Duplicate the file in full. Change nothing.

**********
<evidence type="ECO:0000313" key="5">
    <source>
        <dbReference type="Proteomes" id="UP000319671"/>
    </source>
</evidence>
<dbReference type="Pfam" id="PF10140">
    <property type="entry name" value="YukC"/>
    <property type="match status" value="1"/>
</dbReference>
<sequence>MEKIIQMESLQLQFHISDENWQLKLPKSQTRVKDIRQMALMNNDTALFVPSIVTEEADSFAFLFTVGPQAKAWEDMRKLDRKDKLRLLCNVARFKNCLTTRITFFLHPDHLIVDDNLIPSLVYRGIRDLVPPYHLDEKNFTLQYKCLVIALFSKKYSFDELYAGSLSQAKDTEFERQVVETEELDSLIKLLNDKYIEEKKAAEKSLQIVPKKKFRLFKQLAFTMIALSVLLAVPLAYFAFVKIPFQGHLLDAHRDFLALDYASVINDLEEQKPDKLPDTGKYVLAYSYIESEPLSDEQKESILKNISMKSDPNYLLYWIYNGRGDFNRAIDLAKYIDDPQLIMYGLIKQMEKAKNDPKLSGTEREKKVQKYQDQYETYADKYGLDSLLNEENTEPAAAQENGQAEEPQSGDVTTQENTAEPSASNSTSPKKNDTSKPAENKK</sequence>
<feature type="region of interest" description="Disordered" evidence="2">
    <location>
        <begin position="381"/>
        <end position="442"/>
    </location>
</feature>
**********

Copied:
<evidence type="ECO:0000313" key="5">
    <source>
        <dbReference type="Proteomes" id="UP000319671"/>
    </source>
</evidence>
<dbReference type="Pfam" id="PF10140">
    <property type="entry name" value="YukC"/>
    <property type="match status" value="1"/>
</dbReference>
<sequence>MEKIIQMESLQLQFHISDENWQLKLPKSQTRVKDIRQMALMNNDTALFVPSIVTEEADSFAFLFTVGPQAKAWEDMRKLDRKDKLRLLCNVARFKNCLTTRITFFLHPDHLIVDDNLIPSLVYRGIRDLVPPYHLDEKNFTLQYKCLVIALFSKKYSFDELYAGSLSQAKDTEFERQVVETEELDSLIKLLNDKYIEEKKAAEKSLQIVPKKKFRLFKQLAFTMIALSVLLAVPLAYFAFVKIPFQGHLLDAHRDFLALDYASVINDLEEQKPDKLPDTGKYVLAYSYIESEPLSDEQKESILKNISMKSDPNYLLYWIYNGRGDFNRAIDLAKYIDDPQLIMYGLIKQMEKAKNDPKLSGTEREKKVQKYQDQYETYADKYGLDSLLNEENTEPAAAQENGQAEEPQSGDVTTQENTAEPSASNSTSPKKNDTSKPAENKK</sequence>
<feature type="region of interest" description="Disordered" evidence="2">
    <location>
        <begin position="381"/>
        <end position="442"/>
    </location>
</feature>